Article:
Establishing baseline absolute risk of subsequent fracture among adults presenting to hospital with a minimal-trauma-fracture

Frost SA1,2,3,4,5,6, Kelly A7,8, Gaudin J7,8, Evoy LM8, Wilson C9, Marov L10, El Haddad C11,8,10, Center J7,12,13, Eisman JA7,12,13,14,15,16, Nguyen TV7,12,13,17, Hassett G7,12,8.

BMC Musculoskelet Disord. 2020 Feb 28;21(1):133. doi: 10.1186/s12891-020-3161-4.

Abstract
BACKGROUND:
One in three women and one in five men are expected to experience a minimal-trauma-fracture after the age of 50-years, which increases the risk of subsequent fracture. Importantly, timely diagnosis and optimal treatment in the form of a fracture liaison service (FLS), has been shown to reduce this risk of a subsequent fracture. However, baseline risk of subsequent fracture among this group of FLS patients has not been well described. Therefore, this study aims to estimate absolute risk of subsequent fracture, among women and men aged 50-years or more, presenting to hospital with a minimal-trauma-fracture.

METHODS:
Women and men aged 50-years or more with a minimal-trauma-fracture, presenting to hospitals across the South Western Sydney Local Health District between January 2003 and December 2017 were followed to identify subsequent fracture presentations to hospital. Absolute risk of subsequent fracture was estimated, by taking into account the competing risk of death.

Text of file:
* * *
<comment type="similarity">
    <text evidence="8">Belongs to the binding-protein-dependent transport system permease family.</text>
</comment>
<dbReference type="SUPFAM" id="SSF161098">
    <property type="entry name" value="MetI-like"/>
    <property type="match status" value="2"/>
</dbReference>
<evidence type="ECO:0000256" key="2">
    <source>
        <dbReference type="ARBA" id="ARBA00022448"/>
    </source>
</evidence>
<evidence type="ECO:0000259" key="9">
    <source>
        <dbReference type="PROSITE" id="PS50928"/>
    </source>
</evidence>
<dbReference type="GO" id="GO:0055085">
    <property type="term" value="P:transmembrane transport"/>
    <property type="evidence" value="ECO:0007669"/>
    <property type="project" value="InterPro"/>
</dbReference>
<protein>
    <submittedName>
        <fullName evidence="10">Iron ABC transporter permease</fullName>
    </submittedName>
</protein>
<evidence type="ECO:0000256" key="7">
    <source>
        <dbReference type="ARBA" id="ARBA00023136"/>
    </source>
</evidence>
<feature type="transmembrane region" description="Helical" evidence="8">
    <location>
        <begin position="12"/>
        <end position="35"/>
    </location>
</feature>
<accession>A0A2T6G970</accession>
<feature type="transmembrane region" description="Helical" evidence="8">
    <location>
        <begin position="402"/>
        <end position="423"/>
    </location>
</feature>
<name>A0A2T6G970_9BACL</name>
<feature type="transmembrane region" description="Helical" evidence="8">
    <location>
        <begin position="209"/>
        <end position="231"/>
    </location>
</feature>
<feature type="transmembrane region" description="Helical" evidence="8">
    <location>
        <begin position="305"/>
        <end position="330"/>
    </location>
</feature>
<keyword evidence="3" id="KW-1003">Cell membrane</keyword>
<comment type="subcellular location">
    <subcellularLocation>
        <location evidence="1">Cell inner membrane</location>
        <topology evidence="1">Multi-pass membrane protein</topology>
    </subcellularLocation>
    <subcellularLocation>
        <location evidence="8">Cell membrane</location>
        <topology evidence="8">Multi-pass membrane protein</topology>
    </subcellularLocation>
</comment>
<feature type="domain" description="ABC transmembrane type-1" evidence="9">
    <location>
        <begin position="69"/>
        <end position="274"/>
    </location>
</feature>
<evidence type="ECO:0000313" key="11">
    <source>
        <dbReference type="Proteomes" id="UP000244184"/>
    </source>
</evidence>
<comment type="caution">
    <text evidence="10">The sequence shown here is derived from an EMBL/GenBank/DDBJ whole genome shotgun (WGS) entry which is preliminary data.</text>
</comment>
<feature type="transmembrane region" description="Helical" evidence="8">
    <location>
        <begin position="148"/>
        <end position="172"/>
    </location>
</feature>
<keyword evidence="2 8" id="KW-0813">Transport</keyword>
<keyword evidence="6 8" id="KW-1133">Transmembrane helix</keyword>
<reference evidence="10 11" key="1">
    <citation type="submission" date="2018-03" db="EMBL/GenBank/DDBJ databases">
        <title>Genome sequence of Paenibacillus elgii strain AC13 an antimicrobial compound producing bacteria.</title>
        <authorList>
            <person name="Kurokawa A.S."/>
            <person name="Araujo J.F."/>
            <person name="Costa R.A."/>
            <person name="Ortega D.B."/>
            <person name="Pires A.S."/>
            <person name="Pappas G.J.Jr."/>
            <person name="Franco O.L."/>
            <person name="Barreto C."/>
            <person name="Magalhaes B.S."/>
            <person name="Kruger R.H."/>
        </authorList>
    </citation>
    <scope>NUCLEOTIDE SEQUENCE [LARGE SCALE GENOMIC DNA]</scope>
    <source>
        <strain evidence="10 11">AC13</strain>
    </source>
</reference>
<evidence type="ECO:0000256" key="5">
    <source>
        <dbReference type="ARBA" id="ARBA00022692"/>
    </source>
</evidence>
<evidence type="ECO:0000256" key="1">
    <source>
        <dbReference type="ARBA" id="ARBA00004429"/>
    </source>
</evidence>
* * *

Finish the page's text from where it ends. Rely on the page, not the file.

RESULTS:
Between January 2003 and December 2017-15,088 patients presented to the emergency departments of the five hospitals in the SWSLHD (11,149, women [74%]), with minimal-trauma-fractures. Subsequent fractures identified during the follow-up period (median = 4.5 years [IQR, 1.6-8.2]), occurred in 2024 (13%) patients. Death during the initial hospital stay, or during a subsequent hospital visit was recorded among 1646 patients (11%). Women were observed to have 7.1% risk of subsequent fracture after 1-year, following an initial fracture; and, the risk of subsequent fracture after 1-year was 6.2% for men. After 5-years the rate among women was 13.7, and 11.3% for men, respectively. Cumulative risk of subsequent fracture when initial fractures were classified as being at proximal or distal sites are also presented.

CONCLUSION:
This study has estimated the baseline risk of subsequent fracture among women and men presenting to hospital with minimal trauma fractures. Importantly, this information can be used to communicate risk to patients deciding to attend an osteoporosis refracture prevention clinic, and highlight the need for screening, and initial of treatment when indicated, once a minimal-trauma-fracture has occurred.

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